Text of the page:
When feed gets wet, it can grow mold or other fungi that can produce toxins that are dangerous or even deadly for chickens. When a bird ingests those toxins, the result can be Mycotoxicosis, which can produce varied symptoms among your flock. The simplest preventative? Keep your feed dry. Read on to find out more information:
Aflatoxicosis, Aflatoxicosis, Ergotism, Fusariotoxicosis, Oosporein Mycotoxicosis, other mycotoxicoses (consumption of toxins produced by fungi)
General signs -
Various, depending on the type of toxins ingested, but often watery droppings, egg quality issues, lesions, slowed growth or weight loss. Occasional partial paralysis or ataxis.
Cardinal or diagnostic signs -
Feed analyasis. However, mold can be localized in parts of feed rather than spread out evenly throughout the feed.
Toxins produced by molds or other fungi growing on grains or feed, including Penicillium, Aspergillis, Chaetomium, Claviceps, Fusarium, etc.
Not communicable bird to bird, but often whole flocks will be affected at once if they're all consuming the same feed.
Communicability to humans
Not from birds, but occasionally if you are also eating infected or moldy food. Transmission via eggs is rare but does happen.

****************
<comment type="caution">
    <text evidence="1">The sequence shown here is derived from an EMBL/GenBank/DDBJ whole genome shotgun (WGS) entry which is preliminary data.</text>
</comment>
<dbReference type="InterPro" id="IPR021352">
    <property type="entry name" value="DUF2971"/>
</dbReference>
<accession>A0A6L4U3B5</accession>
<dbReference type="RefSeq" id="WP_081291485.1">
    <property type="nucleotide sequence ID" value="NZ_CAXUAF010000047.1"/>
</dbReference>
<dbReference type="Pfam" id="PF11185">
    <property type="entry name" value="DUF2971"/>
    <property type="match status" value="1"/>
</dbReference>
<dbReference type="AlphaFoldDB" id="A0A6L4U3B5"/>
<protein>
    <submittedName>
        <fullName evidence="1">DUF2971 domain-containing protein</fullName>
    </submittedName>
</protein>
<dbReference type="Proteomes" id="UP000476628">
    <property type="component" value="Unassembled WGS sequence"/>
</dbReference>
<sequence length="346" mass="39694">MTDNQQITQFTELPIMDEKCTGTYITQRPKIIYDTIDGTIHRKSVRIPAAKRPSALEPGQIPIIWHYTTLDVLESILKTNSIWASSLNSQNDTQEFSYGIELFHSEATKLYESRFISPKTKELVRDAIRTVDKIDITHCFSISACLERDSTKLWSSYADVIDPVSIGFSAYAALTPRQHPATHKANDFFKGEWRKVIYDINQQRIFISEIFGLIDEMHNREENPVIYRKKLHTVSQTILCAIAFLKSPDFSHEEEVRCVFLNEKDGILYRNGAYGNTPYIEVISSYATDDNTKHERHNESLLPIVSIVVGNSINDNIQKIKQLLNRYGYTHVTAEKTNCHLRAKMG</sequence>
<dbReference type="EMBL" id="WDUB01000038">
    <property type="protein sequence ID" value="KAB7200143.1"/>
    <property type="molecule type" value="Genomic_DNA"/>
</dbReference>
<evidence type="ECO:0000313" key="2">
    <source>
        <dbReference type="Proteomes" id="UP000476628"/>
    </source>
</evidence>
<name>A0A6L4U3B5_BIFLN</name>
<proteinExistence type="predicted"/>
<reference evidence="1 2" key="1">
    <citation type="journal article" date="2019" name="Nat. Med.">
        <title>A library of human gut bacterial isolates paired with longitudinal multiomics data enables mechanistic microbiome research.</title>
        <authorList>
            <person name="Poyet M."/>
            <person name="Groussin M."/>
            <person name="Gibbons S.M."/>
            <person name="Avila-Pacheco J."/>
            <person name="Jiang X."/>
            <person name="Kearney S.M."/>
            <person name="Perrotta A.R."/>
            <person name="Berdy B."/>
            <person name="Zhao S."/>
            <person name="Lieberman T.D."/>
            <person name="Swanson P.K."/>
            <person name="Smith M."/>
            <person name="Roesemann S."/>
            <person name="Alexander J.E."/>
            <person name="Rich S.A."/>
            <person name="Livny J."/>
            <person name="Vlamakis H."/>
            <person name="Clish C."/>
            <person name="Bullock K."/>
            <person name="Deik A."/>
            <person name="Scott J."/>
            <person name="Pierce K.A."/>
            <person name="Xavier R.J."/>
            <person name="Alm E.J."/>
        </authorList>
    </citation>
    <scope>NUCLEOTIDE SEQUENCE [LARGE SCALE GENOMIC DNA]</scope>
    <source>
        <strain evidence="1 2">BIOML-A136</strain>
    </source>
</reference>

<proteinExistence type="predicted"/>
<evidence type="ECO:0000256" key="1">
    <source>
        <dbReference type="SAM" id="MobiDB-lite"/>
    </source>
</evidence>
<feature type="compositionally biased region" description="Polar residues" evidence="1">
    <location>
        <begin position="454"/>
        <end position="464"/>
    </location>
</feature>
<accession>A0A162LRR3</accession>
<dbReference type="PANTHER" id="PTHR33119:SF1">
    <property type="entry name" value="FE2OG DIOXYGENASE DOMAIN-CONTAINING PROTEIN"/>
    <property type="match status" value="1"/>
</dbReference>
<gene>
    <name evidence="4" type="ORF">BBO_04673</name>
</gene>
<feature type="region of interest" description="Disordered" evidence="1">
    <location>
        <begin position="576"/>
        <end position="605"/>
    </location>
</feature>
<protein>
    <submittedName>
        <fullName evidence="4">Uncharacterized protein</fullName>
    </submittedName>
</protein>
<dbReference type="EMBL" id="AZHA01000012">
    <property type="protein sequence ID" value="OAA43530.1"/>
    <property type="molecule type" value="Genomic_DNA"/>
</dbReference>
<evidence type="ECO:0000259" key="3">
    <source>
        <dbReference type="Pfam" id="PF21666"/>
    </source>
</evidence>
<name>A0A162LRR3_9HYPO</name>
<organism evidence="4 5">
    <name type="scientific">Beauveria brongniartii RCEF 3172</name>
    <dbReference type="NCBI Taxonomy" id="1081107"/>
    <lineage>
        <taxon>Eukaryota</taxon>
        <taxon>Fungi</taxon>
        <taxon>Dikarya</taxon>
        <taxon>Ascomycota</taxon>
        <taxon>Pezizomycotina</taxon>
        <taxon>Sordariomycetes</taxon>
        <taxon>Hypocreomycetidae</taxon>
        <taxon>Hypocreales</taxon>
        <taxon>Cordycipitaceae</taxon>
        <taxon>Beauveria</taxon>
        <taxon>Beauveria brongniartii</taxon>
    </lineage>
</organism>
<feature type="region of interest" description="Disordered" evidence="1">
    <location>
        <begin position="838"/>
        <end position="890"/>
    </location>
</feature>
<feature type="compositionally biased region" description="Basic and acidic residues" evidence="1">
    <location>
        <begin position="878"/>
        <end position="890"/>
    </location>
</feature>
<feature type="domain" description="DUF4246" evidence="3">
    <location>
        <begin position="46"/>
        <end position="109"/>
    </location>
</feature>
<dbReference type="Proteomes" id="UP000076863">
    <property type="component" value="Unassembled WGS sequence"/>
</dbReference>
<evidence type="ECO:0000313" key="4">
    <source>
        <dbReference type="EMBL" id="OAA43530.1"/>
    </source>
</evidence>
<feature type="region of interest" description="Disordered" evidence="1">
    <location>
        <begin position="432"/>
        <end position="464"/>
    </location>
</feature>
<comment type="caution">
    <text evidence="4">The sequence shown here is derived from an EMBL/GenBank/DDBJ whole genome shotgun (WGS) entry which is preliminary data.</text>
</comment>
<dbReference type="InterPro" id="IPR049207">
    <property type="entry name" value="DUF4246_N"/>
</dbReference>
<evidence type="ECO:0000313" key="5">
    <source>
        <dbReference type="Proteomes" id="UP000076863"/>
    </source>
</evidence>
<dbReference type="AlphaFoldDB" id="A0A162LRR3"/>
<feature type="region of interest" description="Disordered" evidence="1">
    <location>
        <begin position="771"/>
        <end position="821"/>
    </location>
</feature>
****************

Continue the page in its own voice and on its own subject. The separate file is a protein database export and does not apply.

No, as this is not properly an infection. Onset can be gradual if small amounts of toxins are present, or acute with large amounts.
Yes. These fungi occur throughout the world.
Home treatment and/or prevention
Prevention: Buy good quality feed that has been stored properly. Store your feed in cool, dry areas. Don't place feeders in places where feed can be rained on, get wet, or be exposed to moisture. Use caution when allowing chickens to access a compost pile, as some foodstuffs may get moldy before properly composted. Don't locate feed beneath watering nipples or near windows where rain can blow in. Keep coop roof in good repair.
Treatment: Replace moldy feed with fresh feed.
Your veterinarian may recommend antibiotics to help ward off illness while your sick bird recovers. S/he may also prescribe activated charcoal and/or vitamin supplements.
Varies, depending on type of mycotoxicosis and how much of the toxin was consumed.
Other conditions, illnesses and/or diseases with similar signs:
Can be mistaken for other illnesses or conditions with digestive symptoms such as coccidiosis, and some types of salmonellosis such as typhoid and paratyphoid.
Also consider browsing through this list of other chicken illnesses with neurological symptoms.
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